This release is limited to iPhones and iPads only. BMC has stated that it is their intention to add Android devices with a later version but not v12.6. During BMC Engage they did mention that it could be within a 1-2 year time frame but with no promises.

I recently had  available time to set up an instance of Client Management in our lab and enrolled an iPhone for both testing and demos. Below are screen captures from an iPhone 5s during the enrollment process. There were about 6 screens the user clicks through but the three screens below will provide you the idea of how the screens can be branded for your organization. (Click on image to see in new window at full resolution)

3 iOS Screen Shots from an iPhone

3 iOS Screen Shots from an iPhone

The CM console to configure and manage mobile devices is straight forward and allows for doing what one would expect a MDM solution to offer. The screen shot below will provide a glimpse into the various menus and the data provided.

MDM Console

MDM Console

This post is not intended to be a whitepaper on “How to Configure MDM” but a notification to our customers about this new and exciting feature added to Client Management.

BMC has added integration paths for their ITSM solutions –  Footprints, RemedyForce, Atrium CMDB, and now MyIT and SmartIT for Remedy further proving their commitment and appreciation for Client Management.

To see more documentation and videos on MDM visit MDM on BMC Website.

CYBER SECURITY (HOT TOPIC)

Posted by on Jan 10, 2017 in FPAC | Comments Off on CYBER SECURITY (HOT TOPIC)

In the news as of late, we are made more aware of how efficient various countries have become at harvesting data, inserting malware, ransomware, or other various types of gaining access into systems. BMC Client Management is NOT intended to act as an Anti-Virus solution but it has the ability to validate that software tools are current and properly configured. In addition to validation, BCM can also use the native scripts to perform actions such as updating the DAT file, scheduling regular scans or on demand as a one off, and enabling REAL-TIME protection.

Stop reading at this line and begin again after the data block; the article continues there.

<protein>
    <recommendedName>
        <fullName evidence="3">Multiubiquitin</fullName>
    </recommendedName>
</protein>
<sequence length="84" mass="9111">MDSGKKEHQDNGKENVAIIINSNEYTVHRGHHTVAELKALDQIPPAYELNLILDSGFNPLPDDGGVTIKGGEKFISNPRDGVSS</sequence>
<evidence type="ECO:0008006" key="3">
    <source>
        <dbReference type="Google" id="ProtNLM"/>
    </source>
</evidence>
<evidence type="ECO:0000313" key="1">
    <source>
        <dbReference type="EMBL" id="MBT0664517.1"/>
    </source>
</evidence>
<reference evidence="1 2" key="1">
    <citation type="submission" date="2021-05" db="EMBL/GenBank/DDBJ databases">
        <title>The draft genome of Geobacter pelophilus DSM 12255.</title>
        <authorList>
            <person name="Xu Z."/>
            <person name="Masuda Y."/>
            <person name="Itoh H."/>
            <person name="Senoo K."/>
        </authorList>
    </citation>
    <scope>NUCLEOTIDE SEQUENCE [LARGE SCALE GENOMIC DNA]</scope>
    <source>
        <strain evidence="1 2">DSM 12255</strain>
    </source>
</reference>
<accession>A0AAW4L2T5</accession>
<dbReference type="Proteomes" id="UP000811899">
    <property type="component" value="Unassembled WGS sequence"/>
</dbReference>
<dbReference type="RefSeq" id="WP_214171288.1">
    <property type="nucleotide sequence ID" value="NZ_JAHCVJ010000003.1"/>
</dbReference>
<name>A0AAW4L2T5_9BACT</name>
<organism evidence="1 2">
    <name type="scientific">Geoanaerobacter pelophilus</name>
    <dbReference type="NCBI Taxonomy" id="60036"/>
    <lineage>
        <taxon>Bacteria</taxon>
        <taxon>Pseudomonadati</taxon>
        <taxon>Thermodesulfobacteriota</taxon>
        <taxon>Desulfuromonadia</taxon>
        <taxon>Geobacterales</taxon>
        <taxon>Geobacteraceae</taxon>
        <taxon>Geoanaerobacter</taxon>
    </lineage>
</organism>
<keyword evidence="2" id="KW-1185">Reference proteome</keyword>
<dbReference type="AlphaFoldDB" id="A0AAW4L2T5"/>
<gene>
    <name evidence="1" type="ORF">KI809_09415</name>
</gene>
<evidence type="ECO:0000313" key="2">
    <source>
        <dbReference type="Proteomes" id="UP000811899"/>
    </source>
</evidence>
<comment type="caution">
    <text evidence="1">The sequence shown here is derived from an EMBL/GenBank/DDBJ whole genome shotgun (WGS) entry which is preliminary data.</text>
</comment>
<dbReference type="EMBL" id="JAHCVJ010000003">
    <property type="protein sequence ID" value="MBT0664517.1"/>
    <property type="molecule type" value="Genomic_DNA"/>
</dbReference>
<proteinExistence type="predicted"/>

Op Rules Available

Op Rules Available

 

Not only does BCM provide the functions mentioned above but it also has the ability to verify hardening standards provided by DISA and USGCB, among others, using OOTB SCAP compliance objects. These validation checks can be run on demand or on a regular schedule and runs in tandem with normal security patching cycles as a means to verify that no settings were changed by way of these updates. This improves awareness and reduces overall costs from other techniques available today. In fact, some organizations do not perform these checks after updates due to personnel limitations due to the complexity involved.

 

Finally, BCM provides a secure method of transporting data both over the WAN or Internet and provides confidence that its use would not be considered vulnerability but a total solution in protecting data both in transport and in rest. Using role based groups and Active Directory, security customers can feel confident that both the underlying data and the ability to manage endpoints using Client Management is very secure and has not been found to create any opening that would jeopardize any customer.

Steven R. Gibbs
Sr. Systems Consultant
Steve.Gibbs@RightStar.com